5. Minimize joint pain and strain

“By doing a little planning in advance, you can avoid unnecessary stress on your worrying joints,” says Lorig. If you need to climb stairs to get something, for example, think of something else you should climb or descend. This way you can minimize the number of trips you have to make.

6. Use Arthritis Support Wheels

The wheel was a tremendous invention. So use it. Folding metal carts, wheeled tea carts, utility carts, and wheeled suitcases or suitcases are a great way to move things around without having to carry them around. If you are shopping for a basket, try different models to find the one that suits you best. Ideally, folding carts should be sturdy but lightweight, with a handle that feels comfortable in your hands.

7. Test Arthritis Support Devices

Today, a variety of tools and gadgets are available for making designs to reduce joint tension, especially fingers and hands. Examples are:

  • Ergonomic computer keyboards. Designed to align the hands and wrists to reduce wrinkles on the wrist nerves, these keyboards have been shown to reduce the pressure in the carpal tunnel that carries the nerves that control the hand. Some ergonomic keyboards are adjustable to find the position that is most comfortable for you.
  • Door handle extenders. These smart devices eliminate the need to close your hand around the button if you have something that can be painful in your hands or fingers in arthritis.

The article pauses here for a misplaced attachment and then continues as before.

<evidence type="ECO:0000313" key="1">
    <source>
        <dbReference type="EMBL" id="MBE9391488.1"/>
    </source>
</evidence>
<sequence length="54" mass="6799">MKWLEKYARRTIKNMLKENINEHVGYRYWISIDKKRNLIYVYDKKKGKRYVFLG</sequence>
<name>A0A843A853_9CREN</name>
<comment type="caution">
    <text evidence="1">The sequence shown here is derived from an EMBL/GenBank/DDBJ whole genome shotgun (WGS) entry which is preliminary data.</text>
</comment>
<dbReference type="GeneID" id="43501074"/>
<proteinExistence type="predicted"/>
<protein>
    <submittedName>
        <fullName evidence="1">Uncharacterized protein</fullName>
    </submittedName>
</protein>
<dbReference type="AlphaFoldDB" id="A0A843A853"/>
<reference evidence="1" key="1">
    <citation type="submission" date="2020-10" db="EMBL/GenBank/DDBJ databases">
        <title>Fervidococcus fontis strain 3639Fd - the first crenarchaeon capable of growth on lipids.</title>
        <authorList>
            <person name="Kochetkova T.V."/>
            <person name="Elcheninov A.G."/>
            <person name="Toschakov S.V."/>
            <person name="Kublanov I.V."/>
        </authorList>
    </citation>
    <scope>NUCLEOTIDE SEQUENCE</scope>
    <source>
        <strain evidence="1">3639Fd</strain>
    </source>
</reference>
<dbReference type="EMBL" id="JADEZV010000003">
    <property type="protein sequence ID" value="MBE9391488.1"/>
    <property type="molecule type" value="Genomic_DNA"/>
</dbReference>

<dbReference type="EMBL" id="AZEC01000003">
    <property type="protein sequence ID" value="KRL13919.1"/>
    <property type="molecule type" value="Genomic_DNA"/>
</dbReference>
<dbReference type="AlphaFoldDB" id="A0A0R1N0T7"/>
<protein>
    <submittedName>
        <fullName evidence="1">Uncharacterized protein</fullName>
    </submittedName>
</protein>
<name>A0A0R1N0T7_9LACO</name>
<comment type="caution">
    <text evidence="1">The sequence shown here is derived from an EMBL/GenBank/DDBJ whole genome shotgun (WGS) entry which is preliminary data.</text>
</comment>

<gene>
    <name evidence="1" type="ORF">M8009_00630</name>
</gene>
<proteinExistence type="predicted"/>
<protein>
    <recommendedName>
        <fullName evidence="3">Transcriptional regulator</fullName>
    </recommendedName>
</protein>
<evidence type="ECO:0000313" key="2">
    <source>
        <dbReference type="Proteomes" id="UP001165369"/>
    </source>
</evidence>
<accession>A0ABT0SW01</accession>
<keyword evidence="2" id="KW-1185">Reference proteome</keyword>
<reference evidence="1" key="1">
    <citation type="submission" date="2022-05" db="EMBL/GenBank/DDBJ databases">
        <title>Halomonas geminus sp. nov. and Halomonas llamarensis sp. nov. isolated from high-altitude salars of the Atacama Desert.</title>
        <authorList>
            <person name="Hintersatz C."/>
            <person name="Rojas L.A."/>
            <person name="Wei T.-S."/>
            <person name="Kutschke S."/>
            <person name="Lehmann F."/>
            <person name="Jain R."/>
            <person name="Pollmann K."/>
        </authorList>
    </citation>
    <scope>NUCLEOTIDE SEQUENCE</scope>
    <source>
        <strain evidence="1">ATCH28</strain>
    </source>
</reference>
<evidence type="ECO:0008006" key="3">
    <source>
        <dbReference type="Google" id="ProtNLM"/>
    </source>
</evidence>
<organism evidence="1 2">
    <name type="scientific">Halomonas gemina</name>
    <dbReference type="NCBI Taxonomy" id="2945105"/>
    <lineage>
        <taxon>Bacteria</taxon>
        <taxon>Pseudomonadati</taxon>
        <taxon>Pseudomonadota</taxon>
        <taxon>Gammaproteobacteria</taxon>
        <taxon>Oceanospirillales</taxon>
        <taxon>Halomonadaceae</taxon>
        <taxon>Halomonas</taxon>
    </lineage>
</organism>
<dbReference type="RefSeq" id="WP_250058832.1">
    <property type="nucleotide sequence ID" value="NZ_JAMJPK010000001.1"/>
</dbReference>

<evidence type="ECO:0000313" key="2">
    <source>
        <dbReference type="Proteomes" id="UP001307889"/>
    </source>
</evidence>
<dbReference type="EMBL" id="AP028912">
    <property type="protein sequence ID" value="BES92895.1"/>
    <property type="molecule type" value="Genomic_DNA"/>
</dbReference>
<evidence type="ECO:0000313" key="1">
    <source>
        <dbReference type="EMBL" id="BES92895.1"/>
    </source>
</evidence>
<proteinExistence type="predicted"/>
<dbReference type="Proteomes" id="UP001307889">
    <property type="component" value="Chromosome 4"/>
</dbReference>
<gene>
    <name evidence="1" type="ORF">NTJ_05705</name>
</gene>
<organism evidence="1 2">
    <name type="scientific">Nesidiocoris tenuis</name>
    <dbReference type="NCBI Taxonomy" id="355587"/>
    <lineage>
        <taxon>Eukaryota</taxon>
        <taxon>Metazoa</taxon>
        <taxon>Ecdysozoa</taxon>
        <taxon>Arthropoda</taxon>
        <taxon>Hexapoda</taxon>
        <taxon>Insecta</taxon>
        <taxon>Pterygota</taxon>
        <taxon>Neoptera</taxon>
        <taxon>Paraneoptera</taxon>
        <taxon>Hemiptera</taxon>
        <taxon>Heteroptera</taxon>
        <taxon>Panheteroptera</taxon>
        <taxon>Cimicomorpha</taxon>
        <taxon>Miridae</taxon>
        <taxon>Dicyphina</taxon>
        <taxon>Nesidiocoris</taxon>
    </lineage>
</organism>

• Book holders. If your job requires consulting books or manuals, desktop book supports are a great way to reduce the strain on your hands. Another new option is eBook readers, which are usually much lighter than books and can be placed on your desk supports.
  • Pencils. If you use a pencil at work, buy a pencil handle that surrounds the pencil shaft, creating a wider grip. Some pens come with integrated handles.
  • Ergonomically designed tools. There are many tools, including scissors and screwdrivers, that are varieties designed to reduce joint pain. Since no two people with arthritis are the same, it’s a good idea to try different models to choose the best one for you.

8. Reduce stress and ease joint pain

“It’s a problem for people with arthritis pain management, and pain comes from many sources, “says Lorig.” Stress, depression and fatigue it can also increase pain. ”So in addition to finding practical strategies and tools to minimize joint tension, it’s important to find ways to relieve stress and maintain a practical approach.

Learning some specific relaxation techniques, such as progressive relaxation or meditation, can help. It has also been shown that taking some time to exercise daily helps to make it easier stress and depression. “Physical exercise it has the added benefit of strengthening joint muscles and improving flexibility, ”says Lorig, which in turn can help relieve arthritis pain.